My photograph “Waiting to Perform” of a traditional West African dancer in Liberia is featured in Rangefinder Magazine as “Photo of the Day”.
I work with corporate clients, in editorial, and for various charities. One of the charities that I support is International Alert, a peace building organisation that works with people directly affected by conflict to build lasting peace.
I was asked to document their work in Liberia, where they had been working since 1993. Liberia, and the Mano River Region in West Africa more broadly, had experienced civil war for many years, and International Alert supported various programmes to build stability and long-term peace. These included community radio stations, dialogues between local leaders, initiatives to promote greater security and a political voice for women, and festivals to celebrate peaceful co-existence and mutual respect between the different cultures of the region.
The festivals attract an audience from far and wide, with an attendance that grew rapidly from year to year. These festivals brought together people from the region’s many diverse ethnic groups, providing a wonderful opportunity to re-establish harmony between different cultures: diversity in and unity in diversity.
Rangefinder is an award-winning brand for professional photographers that first launched as a magazine in the early 1950s.
Congratulations to all the 2021 World Press Photo Contest nominees that were announced today for the Digital Storytelling Contest.
I received an email to inform me that my work was shortlisted through to be in the top 24% of all entries. The World Press Photo Contest recognizes the best visual journalism of the last year, rewarding images and stories in eight categories. This year, 4,315 photographers from 130 countries have entered 74,470 images.
In an unprecedented year marked by the COVID-19 pandemic and social justice protests around the globe, the nominees share a diversity of interpretations and perspectives to these and other urgent issues.
I submitted my work documenting Project Natick, Microsoft’s research into the feasibility of an underwater data center to determine whether it is logistically, environmentally, and economically practical.
Whether an office’s light source is natural, artificial, bright and blue, or dim and yellow, the type of light that employees are exposed to not only impacts mood and physical health but also affects productivity and creativity.
Lighting that is too dim can strain your eyes and make you feel drowsy and tired. Too-bright lighting, on the other hand, can be harsh on your eyes and make your brain work harder causing fatigue and trigger symptoms of migraines.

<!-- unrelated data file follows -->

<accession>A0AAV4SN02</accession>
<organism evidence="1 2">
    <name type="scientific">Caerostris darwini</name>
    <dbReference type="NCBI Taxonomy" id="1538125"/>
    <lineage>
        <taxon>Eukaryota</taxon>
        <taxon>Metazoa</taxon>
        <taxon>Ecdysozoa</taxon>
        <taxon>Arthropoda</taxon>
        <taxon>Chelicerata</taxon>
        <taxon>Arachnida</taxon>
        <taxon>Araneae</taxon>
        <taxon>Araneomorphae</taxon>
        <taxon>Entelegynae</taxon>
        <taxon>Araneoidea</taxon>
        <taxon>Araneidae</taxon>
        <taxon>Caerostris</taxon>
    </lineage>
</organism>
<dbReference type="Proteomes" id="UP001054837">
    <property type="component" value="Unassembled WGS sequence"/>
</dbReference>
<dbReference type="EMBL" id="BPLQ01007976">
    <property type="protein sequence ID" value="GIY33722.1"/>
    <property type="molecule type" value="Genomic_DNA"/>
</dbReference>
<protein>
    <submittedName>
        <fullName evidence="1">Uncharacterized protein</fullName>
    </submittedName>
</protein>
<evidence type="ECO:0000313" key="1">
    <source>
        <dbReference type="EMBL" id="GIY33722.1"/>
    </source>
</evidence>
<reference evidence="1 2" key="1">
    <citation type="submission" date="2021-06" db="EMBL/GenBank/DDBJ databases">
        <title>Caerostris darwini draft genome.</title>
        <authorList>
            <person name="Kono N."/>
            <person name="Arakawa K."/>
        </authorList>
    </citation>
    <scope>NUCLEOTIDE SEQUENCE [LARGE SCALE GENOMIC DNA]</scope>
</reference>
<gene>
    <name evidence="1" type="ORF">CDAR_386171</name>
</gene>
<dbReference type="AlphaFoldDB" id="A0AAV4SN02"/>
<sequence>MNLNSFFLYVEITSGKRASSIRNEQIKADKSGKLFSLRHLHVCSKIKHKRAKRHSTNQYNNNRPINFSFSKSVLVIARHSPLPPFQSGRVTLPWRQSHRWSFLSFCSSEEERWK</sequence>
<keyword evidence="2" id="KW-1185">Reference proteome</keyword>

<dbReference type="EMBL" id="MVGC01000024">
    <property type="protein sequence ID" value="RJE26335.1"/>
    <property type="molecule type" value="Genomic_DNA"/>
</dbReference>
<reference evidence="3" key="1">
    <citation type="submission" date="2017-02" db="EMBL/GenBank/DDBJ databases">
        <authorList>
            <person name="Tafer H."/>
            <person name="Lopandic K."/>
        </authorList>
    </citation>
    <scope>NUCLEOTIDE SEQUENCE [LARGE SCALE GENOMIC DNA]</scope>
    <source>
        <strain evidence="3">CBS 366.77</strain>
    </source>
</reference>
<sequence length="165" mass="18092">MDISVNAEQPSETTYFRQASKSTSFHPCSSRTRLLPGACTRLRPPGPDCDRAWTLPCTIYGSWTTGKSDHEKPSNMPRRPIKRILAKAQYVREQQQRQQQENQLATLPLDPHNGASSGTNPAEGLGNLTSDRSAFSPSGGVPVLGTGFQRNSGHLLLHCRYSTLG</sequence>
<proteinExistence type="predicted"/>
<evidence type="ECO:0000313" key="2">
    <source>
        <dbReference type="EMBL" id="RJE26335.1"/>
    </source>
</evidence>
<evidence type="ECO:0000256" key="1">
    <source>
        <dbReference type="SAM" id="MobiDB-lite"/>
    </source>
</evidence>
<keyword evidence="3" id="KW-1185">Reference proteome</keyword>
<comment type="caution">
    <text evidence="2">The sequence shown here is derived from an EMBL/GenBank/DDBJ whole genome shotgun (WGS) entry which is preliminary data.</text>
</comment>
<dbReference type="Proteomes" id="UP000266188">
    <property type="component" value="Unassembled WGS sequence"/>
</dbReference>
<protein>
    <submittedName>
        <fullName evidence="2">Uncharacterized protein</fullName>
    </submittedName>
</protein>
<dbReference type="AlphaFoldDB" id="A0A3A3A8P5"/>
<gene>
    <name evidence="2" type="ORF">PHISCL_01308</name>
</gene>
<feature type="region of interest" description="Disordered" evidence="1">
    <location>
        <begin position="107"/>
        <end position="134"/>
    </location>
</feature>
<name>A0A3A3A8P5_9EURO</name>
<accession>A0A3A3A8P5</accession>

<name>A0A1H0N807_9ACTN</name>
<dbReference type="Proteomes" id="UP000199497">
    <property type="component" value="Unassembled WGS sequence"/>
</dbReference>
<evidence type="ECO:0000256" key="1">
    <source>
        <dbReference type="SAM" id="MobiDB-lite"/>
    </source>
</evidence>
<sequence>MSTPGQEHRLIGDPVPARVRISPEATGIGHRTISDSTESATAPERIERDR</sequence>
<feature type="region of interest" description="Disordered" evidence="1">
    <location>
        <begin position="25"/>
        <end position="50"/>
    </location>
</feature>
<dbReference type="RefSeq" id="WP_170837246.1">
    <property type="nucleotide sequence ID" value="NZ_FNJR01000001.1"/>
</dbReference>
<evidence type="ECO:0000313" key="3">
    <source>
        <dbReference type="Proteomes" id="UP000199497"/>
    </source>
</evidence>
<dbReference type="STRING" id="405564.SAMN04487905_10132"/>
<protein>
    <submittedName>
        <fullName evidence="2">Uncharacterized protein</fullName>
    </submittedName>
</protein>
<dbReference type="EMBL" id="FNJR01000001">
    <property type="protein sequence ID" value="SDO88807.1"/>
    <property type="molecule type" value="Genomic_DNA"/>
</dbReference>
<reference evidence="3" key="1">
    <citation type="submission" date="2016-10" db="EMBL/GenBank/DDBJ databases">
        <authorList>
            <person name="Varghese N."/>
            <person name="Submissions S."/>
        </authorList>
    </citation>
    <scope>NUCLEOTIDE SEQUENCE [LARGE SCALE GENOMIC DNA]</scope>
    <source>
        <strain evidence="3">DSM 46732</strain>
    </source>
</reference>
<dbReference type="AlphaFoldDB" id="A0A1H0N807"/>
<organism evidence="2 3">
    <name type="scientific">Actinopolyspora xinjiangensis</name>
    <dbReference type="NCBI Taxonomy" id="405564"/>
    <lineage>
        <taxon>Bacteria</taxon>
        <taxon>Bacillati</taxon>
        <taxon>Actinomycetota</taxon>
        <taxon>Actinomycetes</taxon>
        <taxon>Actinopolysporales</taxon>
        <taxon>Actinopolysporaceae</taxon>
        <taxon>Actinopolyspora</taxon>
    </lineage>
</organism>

The colour and temperature of office lighting should vary based on the function of the space. In general, warmer yellow or orange lights tend to be better for relaxing, whereas cooler blue and white lights are good for working, waking up, and concentrating. If possible, the lighting temperature and colour should vary based on the time of day. In the morning, light should ideally be brighter and cooler, to help employees stay alert and concentrate. As the day goes on, the lighting should be warmer, helping employees to wind down.
As a photographer I pay particular attention to the lighting of any space, appreciating the quality of light in the intensity and temperature. I recently revisited the SAS office project that I photographed for Morgan Lovell which is featuring on Office Snapshots online resource for the global office design community. The space delivers an unparalleled customer experience whilst offering a dynamic and multi-functional environment for their London staff. There is a state-of-the-art reception complete with adaptable mood-lighting, ‘experience corridor’ and Innovation Hub used to showcase their products.
My photography brief included capturing the space in a range of different colour temperatures.
Earlier this month my photograph “A boy from the crowd” photographed in Liberia, was exhibited at the Xposure International Photography Festival in Sharjah, United Arab Emirates.
Xposure is a leading photo festival and an official imagery and educational platform that combines a range of photography events including exhibitions, workshops, seminars, screenings, focus groups, competitions, photo walks, and hosts a dedicated photographic and video production trade show. According to Xposure, the photography on show is “selected from highly acclaimed International Photographers, professional institutes and galleries representing Photographers from around the world.” The event and exhibition were attended by H.E. Sheikh Dr. Sultan Bin Mohammed Al Qasimi.
My good friend and Founder of the Siena International Photography Awards, Luca Venturi, photographed my picture, which was part of the SIPA Awards selection exhibition.